2019 Toyota Avalon vs. 2019 Kia Cadenza

Detailed Review, Specifications & Comparison

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Safety

The Avalon has standard Whiplash Injury Lessening Seats (WIL), which use a specially designed seat to protect the driver and front passenger from whiplash. During a rear-end collision, the WIL system allows the backrest to travel backwards to cushion the occupants and the headrests move forward to prevent neck and spine injuries. The Cadenza doesn’t offer a whiplash protection system.

Over 200 people are killed each year when backed over by motor vehicles. The Avalon Limited/Touring offers optional Rear Cross-Traffic Braking which use rear sensors to monitor and automatically apply the brakes to prevent a rear collision. The Cadenza doesn’t offer backup collision prevention brakes.

Both the Avalon and the Cadenza have standard driver and passenger frontal airbags, front and rear side-impact airbags, driver knee airbags, side-impact head airbags, front seatbelt pretensioners, front wheel drive, height adjustable front shoulder belts, plastic fuel tanks, four-wheel antilock brakes, traction control, electronic stability systems to prevent skidding, rearview cameras and available around view monitors.

Warranty

The Avalon’s 5-year corrosion warranty has no mileage limitations, but the corrosion warranty on the Cadenza runs out after 100,000 miles.

Toyota pays for scheduled maintenance on the Avalon for 2 years and 25000 miles. Toyota will pay for oil changes, lubrication and any other required maintenance. Kia doesn’t pay scheduled maintenance for the Cadenza.

There are over 59 percent more Toyota dealers than there are Kia dealers, which makes it much easier should you ever need service under the Avalon’s warranty.

Reliability

From surveys of all its subscribers, Consumer Reports’ December 2018 Auto Issue reports that Toyota vehicles are more reliable than Kia vehicles. Consumer Reports ranks Toyota second in reliability. Kia is ranked fifth.

Engine

The Avalon’s 3.5 DOHC V6 produces 11 more horsepower (301 vs. 290) and 14 lbs.-ft. more torque (267 vs. 253) than the Cadenza’s 3.3 DOHC V6.

As tested in Motor Trend the Toyota Avalon V6 is faster than the Kia Cadenza:

 

Avalon

Cadenza

Zero to 60 MPH

6.1 sec

6.5 sec

Quarter Mile

14.6 sec

14.8 sec

Speed in 1/4 Mile

98.4 MPH

95.8 MPH

Fuel Economy and Range

On the EPA test cycle the Avalon gets better fuel mileage than the Cadenza (22 city/31 hwy vs. 20 city/27 hwy). The Avalon XLE gets better fuel mileage than the Cadenza (22 city/32 hwy vs. 20 city/27 hwy).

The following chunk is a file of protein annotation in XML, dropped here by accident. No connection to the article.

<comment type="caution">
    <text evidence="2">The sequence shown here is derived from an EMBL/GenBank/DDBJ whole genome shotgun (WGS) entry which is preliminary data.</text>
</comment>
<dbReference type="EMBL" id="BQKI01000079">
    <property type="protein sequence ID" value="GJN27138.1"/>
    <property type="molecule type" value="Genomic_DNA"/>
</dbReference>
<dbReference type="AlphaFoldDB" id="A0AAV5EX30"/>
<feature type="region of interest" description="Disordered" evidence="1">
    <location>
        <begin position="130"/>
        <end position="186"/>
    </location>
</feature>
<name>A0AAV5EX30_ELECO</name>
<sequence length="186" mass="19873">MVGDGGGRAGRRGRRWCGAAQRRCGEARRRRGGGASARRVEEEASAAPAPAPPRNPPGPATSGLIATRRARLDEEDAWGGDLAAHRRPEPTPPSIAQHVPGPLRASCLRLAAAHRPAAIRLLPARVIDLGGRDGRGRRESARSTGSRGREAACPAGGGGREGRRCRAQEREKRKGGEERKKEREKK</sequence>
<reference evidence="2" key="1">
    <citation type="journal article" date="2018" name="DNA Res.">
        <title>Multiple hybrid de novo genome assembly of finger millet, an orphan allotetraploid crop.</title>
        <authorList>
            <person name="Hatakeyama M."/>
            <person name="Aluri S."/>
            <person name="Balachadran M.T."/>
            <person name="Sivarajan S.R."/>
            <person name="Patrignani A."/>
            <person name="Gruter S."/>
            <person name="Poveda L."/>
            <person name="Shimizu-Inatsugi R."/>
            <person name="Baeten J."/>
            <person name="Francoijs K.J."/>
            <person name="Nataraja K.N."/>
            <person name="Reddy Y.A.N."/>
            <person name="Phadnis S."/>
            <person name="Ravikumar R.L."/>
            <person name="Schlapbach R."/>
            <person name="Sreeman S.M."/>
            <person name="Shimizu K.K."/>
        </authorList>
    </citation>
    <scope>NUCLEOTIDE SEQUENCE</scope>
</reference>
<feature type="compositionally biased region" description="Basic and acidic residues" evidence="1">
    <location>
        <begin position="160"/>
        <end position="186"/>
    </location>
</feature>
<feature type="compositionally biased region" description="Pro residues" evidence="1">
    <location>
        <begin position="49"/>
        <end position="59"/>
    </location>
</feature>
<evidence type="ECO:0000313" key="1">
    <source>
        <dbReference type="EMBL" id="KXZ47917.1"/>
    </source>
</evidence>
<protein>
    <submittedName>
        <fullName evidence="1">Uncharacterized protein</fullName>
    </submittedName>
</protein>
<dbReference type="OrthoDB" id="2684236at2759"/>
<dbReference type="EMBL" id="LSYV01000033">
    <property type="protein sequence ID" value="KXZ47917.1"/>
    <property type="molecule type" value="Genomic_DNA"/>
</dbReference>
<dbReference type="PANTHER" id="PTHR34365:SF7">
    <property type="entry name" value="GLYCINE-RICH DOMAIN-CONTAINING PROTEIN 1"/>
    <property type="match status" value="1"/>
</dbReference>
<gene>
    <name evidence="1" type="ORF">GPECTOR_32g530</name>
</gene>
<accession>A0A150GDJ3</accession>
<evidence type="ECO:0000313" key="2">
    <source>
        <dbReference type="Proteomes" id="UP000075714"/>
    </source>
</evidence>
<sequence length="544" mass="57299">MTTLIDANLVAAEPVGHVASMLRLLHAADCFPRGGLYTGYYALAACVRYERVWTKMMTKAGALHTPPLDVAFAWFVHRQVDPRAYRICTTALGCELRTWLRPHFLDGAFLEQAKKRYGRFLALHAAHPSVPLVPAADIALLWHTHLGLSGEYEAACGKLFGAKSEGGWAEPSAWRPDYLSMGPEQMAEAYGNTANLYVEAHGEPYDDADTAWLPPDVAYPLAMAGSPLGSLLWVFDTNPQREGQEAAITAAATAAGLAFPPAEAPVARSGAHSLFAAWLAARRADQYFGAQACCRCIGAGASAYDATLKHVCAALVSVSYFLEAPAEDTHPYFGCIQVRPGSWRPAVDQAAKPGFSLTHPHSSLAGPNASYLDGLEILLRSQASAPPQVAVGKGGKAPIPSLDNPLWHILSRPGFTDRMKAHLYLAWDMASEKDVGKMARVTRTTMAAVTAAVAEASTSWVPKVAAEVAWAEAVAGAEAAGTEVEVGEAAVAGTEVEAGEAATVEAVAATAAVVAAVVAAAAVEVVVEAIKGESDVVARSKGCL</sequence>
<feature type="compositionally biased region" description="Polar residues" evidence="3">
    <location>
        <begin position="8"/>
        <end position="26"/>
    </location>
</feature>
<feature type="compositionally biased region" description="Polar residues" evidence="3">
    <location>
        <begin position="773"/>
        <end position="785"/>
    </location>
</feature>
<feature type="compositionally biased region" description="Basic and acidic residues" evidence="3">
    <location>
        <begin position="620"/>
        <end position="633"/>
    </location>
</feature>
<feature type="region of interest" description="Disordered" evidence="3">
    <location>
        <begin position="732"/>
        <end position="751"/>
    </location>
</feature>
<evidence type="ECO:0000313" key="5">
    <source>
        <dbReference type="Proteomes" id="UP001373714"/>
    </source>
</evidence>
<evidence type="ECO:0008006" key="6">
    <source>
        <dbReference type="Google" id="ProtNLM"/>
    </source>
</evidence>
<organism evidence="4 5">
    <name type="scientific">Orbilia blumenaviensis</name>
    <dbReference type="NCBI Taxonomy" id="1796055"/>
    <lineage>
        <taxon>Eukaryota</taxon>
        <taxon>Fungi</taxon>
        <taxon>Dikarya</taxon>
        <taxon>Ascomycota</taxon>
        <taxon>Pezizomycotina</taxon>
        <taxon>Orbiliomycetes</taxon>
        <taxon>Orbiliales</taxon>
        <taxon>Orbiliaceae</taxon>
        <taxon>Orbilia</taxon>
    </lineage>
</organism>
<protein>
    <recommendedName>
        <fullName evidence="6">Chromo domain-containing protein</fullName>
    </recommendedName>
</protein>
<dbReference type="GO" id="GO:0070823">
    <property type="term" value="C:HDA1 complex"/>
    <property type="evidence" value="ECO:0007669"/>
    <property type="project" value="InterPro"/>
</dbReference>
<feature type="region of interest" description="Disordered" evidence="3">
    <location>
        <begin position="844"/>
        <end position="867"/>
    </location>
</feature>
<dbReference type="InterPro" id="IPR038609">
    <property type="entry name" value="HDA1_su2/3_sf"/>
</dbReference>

Environmental Friendliness

In its Green Vehicle Guide, the U.S. Environmental Protection Agency (EPA) rates the Toyota Avalon higher (5 out of 10) than the Kia Cadenza (3). This means the Avalon produces up to 16.5 pounds less smog-producing pollutants than the Cadenza every 15,000 miles.

Suspension and Handling

The Avalon offers an available driver-adjustable suspension system. It allows the driver to choose between an extra-supple ride, reducing fatigue on long trips, or a sport setting, which allows maximum control for tricky roads. The Cadenza’s suspension doesn’t offer adjustable shock absorbers.

The Avalon Touring handles at .82 G’s, while the Cadenza Limited pulls only .79 G’s of cornering force in a Motor Trend skidpad test.

The Avalon Touring executes Motor Trend’s “Figure Eight” maneuver quicker than the Cadenza Limited (26.8 seconds @ .65 average G’s vs. 27.6 seconds @ .63 average G’s).

Chassis

The Avalon offers available computer-generated active noise cancellation to help remove annoying noise and vibration from the passenger compartment, especially at low frequencies. The Cadenza doesn’t offer active noise cancellation.

Passenger Space

The Avalon has 3.1 inches more rear legroom and .6 inches more rear shoulder room than the Cadenza.

Cargo Capacity

The Avalon’s standard rear seats fold to accommodate long and bulky cargo. The Cadenza doesn’t offer folding rear seats, only a ski pass-through.

Ergonomics

The Avalon’s front and rear power windows all open or close fully with one touch of the switches, making it more convenient at drive-up windows and toll booths, or when talking with someone outside the car. The Cadenza’s rear power window switches have to be held the entire time to open or close them fully.

The Avalon Limited/XSE/Touring has standard automatic dimming rear and side view mirrors which automatically darken quickly when headlights shine on them, keeping following vehicles from blinding or distracting the driver. The Cadenza has an automatic rear view mirror, but its side mirrors don’t dim.

Recommendations

The Toyota Avalon outsold the Kia Cadenza by over five to one during the 2018 model year.

© 1991-2018 Advanta-STAR Automotive Research. All rights reserved.

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